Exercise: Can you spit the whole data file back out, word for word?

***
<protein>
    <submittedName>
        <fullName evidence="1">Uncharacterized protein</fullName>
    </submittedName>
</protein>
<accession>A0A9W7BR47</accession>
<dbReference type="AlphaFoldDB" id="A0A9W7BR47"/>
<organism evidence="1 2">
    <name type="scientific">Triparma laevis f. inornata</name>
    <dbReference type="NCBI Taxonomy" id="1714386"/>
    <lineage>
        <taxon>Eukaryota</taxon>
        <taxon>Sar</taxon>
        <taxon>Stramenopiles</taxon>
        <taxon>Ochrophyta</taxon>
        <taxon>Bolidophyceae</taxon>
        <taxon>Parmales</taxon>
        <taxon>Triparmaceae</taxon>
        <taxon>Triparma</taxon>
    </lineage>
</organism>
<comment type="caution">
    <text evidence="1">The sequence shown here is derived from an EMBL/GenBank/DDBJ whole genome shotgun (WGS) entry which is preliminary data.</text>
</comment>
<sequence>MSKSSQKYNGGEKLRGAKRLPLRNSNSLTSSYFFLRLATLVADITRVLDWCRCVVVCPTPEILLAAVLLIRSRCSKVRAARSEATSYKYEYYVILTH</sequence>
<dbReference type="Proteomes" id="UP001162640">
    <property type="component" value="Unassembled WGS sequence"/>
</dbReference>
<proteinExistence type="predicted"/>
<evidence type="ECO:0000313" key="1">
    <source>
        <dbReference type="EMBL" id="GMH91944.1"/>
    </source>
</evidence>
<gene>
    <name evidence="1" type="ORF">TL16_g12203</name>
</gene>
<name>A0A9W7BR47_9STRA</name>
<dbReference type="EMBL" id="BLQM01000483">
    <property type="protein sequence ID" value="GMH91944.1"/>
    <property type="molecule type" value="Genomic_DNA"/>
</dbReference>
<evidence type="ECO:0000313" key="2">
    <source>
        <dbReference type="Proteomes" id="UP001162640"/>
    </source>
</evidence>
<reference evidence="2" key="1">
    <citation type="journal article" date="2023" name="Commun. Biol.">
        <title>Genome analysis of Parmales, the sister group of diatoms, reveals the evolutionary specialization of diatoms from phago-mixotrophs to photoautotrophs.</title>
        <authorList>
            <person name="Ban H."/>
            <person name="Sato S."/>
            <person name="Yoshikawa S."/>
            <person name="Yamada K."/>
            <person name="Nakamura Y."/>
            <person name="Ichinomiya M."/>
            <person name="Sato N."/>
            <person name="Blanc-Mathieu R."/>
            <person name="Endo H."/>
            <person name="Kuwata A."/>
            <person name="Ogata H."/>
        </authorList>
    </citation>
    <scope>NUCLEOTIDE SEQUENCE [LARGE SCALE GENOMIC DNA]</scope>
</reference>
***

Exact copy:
<protein>
    <submittedName>
        <fullName evidence="1">Uncharacterized protein</fullName>
    </submittedName>
</protein>
<accession>A0A9W7BR47</accession>
<dbReference type="AlphaFoldDB" id="A0A9W7BR47"/>
<organism evidence="1 2">
    <name type="scientific">Triparma laevis f. inornata</name>
    <dbReference type="NCBI Taxonomy" id="1714386"/>
    <lineage>
        <taxon>Eukaryota</taxon>
        <taxon>Sar</taxon>
        <taxon>Stramenopiles</taxon>
        <taxon>Ochrophyta</taxon>
        <taxon>Bolidophyceae</taxon>
        <taxon>Parmales</taxon>
        <taxon>Triparmaceae</taxon>
        <taxon>Triparma</taxon>
    </lineage>
</organism>
<comment type="caution">
    <text evidence="1">The sequence shown here is derived from an EMBL/GenBank/DDBJ whole genome shotgun (WGS) entry which is preliminary data.</text>
</comment>
<sequence>MSKSSQKYNGGEKLRGAKRLPLRNSNSLTSSYFFLRLATLVADITRVLDWCRCVVVCPTPEILLAAVLLIRSRCSKVRAARSEATSYKYEYYVILTH</sequence>
<dbReference type="Proteomes" id="UP001162640">
    <property type="component" value="Unassembled WGS sequence"/>
</dbReference>
<proteinExistence type="predicted"/>
<evidence type="ECO:0000313" key="1">
    <source>
        <dbReference type="EMBL" id="GMH91944.1"/>
    </source>
</evidence>
<gene>
    <name evidence="1" type="ORF">TL16_g12203</name>
</gene>
<name>A0A9W7BR47_9STRA</name>
<dbReference type="EMBL" id="BLQM01000483">
    <property type="protein sequence ID" value="GMH91944.1"/>
    <property type="molecule type" value="Genomic_DNA"/>
</dbReference>
<evidence type="ECO:0000313" key="2">
    <source>
        <dbReference type="Proteomes" id="UP001162640"/>
    </source>
</evidence>
<reference evidence="2" key="1">
    <citation type="journal article" date="2023" name="Commun. Biol.">
        <title>Genome analysis of Parmales, the sister group of diatoms, reveals the evolutionary specialization of diatoms from phago-mixotrophs to photoautotrophs.</title>
        <authorList>
            <person name="Ban H."/>
            <person name="Sato S."/>
            <person name="Yoshikawa S."/>
            <person name="Yamada K."/>
            <person name="Nakamura Y."/>
            <person name="Ichinomiya M."/>
            <person name="Sato N."/>
            <person name="Blanc-Mathieu R."/>
            <person name="Endo H."/>
            <person name="Kuwata A."/>
            <person name="Ogata H."/>
        </authorList>
    </citation>
    <scope>NUCLEOTIDE SEQUENCE [LARGE SCALE GENOMIC DNA]</scope>
</reference>